Lions’ rookie WR Jameson Williams will return to practice this week, officially opening the door for him to make NFL debut later this season.
Williams was one of the highest graded receivers in the 2022 class, but was the fourth receiver taken because of a torn ACL he suffered in the College Football National Championship game.
Now – 10 months later – he has progressed through his rehab and will begin a three-week acclimation period. If everything goes according to plan he should make his debut in mid-December.
His talent has his teammates and coaches raving, with Dan Campbell saying “I know this – he can run. He can run. You either got it or you don’t, and he’s got it. So, in that regard, he can help.”
Quarterback Jared Goff echoed the sentiment, adding “He’s just got so much speed, man, and he’s got so much ability. Any way that we can use him, whenever that time is he comes back, it’ll give us a boost, someway, somehow, however many snaps that ends up being, however many balls he ends up catching.
“Just having him on the field and having his ability to threaten people vertically and to turn a 5-yard throw into a 60-yard gain, that type of stuff, it’s dangerous.”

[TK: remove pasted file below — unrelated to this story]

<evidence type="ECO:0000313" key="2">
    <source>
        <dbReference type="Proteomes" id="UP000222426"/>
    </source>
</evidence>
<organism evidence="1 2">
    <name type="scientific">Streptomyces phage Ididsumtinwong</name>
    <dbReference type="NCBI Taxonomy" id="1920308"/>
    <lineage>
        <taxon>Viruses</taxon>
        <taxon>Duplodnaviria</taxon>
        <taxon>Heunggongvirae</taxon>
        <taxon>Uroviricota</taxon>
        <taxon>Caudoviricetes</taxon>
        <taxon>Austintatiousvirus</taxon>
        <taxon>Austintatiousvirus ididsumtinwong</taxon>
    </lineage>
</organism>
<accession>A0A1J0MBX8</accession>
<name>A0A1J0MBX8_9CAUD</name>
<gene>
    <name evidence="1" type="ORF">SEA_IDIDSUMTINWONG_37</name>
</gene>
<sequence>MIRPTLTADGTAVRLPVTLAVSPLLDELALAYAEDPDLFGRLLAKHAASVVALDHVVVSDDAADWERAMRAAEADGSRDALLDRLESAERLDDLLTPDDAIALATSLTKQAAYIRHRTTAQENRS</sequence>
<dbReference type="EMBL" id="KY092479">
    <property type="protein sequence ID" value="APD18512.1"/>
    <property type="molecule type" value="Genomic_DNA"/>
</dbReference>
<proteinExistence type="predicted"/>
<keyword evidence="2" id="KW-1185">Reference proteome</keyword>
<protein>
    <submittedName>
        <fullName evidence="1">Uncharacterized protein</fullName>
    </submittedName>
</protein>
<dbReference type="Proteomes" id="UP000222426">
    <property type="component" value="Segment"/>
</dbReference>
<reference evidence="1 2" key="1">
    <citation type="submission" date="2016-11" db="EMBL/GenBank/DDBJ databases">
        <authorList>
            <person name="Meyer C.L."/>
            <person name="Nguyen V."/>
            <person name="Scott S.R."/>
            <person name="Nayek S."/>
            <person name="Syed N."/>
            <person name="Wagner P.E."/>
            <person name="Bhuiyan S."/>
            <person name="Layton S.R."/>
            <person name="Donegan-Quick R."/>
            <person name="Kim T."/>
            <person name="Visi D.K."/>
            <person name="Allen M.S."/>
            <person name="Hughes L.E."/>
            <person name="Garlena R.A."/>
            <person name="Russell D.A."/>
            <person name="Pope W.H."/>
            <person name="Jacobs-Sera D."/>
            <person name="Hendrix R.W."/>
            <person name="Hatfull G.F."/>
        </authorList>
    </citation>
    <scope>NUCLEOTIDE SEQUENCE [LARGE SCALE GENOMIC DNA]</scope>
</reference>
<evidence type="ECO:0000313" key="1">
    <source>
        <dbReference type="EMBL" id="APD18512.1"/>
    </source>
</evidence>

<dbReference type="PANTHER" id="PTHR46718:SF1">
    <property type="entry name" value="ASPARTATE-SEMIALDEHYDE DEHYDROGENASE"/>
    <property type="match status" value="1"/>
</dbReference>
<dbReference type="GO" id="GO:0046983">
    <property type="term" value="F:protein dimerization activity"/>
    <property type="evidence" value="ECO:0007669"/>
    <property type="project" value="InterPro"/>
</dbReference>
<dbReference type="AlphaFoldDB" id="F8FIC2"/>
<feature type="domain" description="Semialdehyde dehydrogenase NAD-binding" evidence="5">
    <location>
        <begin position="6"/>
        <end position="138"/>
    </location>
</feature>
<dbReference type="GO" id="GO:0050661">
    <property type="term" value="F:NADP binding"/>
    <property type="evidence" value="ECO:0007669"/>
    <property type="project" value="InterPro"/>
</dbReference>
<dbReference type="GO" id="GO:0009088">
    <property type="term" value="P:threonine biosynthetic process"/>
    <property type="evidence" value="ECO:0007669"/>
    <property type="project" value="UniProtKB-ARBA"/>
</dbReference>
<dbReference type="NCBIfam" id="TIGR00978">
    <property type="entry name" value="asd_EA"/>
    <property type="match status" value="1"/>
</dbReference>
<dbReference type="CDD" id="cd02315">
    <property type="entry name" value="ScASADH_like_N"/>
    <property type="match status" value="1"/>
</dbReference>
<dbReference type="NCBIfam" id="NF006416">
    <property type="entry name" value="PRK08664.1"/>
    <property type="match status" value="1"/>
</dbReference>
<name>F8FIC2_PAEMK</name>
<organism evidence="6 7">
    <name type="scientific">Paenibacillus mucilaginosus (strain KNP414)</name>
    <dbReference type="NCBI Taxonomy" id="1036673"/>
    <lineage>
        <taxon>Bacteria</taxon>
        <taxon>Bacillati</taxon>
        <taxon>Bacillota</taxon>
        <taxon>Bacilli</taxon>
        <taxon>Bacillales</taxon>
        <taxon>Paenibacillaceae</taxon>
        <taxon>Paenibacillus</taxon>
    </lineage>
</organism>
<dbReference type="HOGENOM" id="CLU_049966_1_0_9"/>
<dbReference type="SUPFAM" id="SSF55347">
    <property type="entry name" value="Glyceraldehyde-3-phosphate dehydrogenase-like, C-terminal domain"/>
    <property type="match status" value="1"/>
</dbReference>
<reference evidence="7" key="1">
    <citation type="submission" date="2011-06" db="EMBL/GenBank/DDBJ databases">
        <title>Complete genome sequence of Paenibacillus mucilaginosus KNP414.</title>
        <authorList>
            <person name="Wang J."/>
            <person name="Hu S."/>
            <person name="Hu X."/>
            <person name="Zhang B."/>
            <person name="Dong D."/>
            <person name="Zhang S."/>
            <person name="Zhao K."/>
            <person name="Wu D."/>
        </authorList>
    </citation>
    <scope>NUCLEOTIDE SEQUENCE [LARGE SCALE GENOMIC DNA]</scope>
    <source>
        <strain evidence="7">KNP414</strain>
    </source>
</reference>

The ACL – short for anterior cruciate ligament – is a small, yet very important ligament that resides in the middle of the knee. It holds up the upper thigh bone (femur) from coming over the top of the lower shin bone (tibia). As a result, it plays an imperative role in running, jumping, spinning, juking – really anything needed to be a dynamic and explosive wide receiver in the NFL.
Williams was that receiver at Alabama and his upside in the NFL was well worth the risk the Lions took by drafting him in the first round. That being said, they should do their best to protect his future and not rush him back to the field.
The good news is that he’s reached Optimal Recovery according to our algorithm, so it appears from the outside that Detroit has taken the right approach to his recovery. The three-week timeline the Lions have laid out for him is exactly what he needs to get used to the speed of the NFL while still protecting the health of his knee.